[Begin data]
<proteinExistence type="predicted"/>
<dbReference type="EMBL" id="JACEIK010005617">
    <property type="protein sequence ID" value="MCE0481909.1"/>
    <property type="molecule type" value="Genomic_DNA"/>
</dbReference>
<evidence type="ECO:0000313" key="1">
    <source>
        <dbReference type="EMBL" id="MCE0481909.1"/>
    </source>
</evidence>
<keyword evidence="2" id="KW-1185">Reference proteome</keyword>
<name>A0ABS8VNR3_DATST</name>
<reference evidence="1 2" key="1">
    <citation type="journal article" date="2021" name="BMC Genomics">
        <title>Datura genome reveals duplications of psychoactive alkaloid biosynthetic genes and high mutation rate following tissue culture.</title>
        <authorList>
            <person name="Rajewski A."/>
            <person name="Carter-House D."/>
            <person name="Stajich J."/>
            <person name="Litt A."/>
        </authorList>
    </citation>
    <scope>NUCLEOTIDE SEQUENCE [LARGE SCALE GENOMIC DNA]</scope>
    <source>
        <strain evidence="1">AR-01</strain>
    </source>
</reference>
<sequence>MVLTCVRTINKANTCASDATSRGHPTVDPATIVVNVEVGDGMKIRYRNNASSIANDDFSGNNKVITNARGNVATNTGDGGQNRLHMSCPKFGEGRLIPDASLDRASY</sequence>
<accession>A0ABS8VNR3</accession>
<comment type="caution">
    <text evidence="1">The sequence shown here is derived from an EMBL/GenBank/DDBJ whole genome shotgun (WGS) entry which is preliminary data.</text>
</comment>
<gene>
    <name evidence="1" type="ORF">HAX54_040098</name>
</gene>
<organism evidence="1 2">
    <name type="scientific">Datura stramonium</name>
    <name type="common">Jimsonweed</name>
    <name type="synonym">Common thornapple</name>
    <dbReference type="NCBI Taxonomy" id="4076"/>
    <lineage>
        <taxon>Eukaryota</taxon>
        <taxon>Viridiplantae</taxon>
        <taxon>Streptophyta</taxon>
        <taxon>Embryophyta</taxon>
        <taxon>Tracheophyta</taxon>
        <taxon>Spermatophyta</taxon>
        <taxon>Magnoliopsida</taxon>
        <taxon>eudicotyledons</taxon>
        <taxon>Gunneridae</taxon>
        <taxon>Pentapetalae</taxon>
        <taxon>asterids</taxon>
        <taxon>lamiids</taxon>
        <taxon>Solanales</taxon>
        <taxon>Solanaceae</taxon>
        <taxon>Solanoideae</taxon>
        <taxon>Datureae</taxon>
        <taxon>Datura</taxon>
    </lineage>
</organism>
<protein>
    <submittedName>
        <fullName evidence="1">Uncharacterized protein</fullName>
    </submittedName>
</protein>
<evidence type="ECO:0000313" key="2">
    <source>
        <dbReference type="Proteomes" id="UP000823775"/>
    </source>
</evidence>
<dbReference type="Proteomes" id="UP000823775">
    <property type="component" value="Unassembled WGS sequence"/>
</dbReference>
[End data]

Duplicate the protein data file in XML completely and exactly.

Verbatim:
<proteinExistence type="predicted"/>
<dbReference type="EMBL" id="JACEIK010005617">
    <property type="protein sequence ID" value="MCE0481909.1"/>
    <property type="molecule type" value="Genomic_DNA"/>
</dbReference>
<evidence type="ECO:0000313" key="1">
    <source>
        <dbReference type="EMBL" id="MCE0481909.1"/>
    </source>
</evidence>
<keyword evidence="2" id="KW-1185">Reference proteome</keyword>
<name>A0ABS8VNR3_DATST</name>
<reference evidence="1 2" key="1">
    <citation type="journal article" date="2021" name="BMC Genomics">
        <title>Datura genome reveals duplications of psychoactive alkaloid biosynthetic genes and high mutation rate following tissue culture.</title>
        <authorList>
            <person name="Rajewski A."/>
            <person name="Carter-House D."/>
            <person name="Stajich J."/>
            <person name="Litt A."/>
        </authorList>
    </citation>
    <scope>NUCLEOTIDE SEQUENCE [LARGE SCALE GENOMIC DNA]</scope>
    <source>
        <strain evidence="1">AR-01</strain>
    </source>
</reference>
<sequence>MVLTCVRTINKANTCASDATSRGHPTVDPATIVVNVEVGDGMKIRYRNNASSIANDDFSGNNKVITNARGNVATNTGDGGQNRLHMSCPKFGEGRLIPDASLDRASY</sequence>
<accession>A0ABS8VNR3</accession>
<comment type="caution">
    <text evidence="1">The sequence shown here is derived from an EMBL/GenBank/DDBJ whole genome shotgun (WGS) entry which is preliminary data.</text>
</comment>
<gene>
    <name evidence="1" type="ORF">HAX54_040098</name>
</gene>
<organism evidence="1 2">
    <name type="scientific">Datura stramonium</name>
    <name type="common">Jimsonweed</name>
    <name type="synonym">Common thornapple</name>
    <dbReference type="NCBI Taxonomy" id="4076"/>
    <lineage>
        <taxon>Eukaryota</taxon>
        <taxon>Viridiplantae</taxon>
        <taxon>Streptophyta</taxon>
        <taxon>Embryophyta</taxon>
        <taxon>Tracheophyta</taxon>
        <taxon>Spermatophyta</taxon>
        <taxon>Magnoliopsida</taxon>
        <taxon>eudicotyledons</taxon>
        <taxon>Gunneridae</taxon>
        <taxon>Pentapetalae</taxon>
        <taxon>asterids</taxon>
        <taxon>lamiids</taxon>
        <taxon>Solanales</taxon>
        <taxon>Solanaceae</taxon>
        <taxon>Solanoideae</taxon>
        <taxon>Datureae</taxon>
        <taxon>Datura</taxon>
    </lineage>
</organism>
<protein>
    <submittedName>
        <fullName evidence="1">Uncharacterized protein</fullName>
    </submittedName>
</protein>
<evidence type="ECO:0000313" key="2">
    <source>
        <dbReference type="Proteomes" id="UP000823775"/>
    </source>
</evidence>
<dbReference type="Proteomes" id="UP000823775">
    <property type="component" value="Unassembled WGS sequence"/>
</dbReference>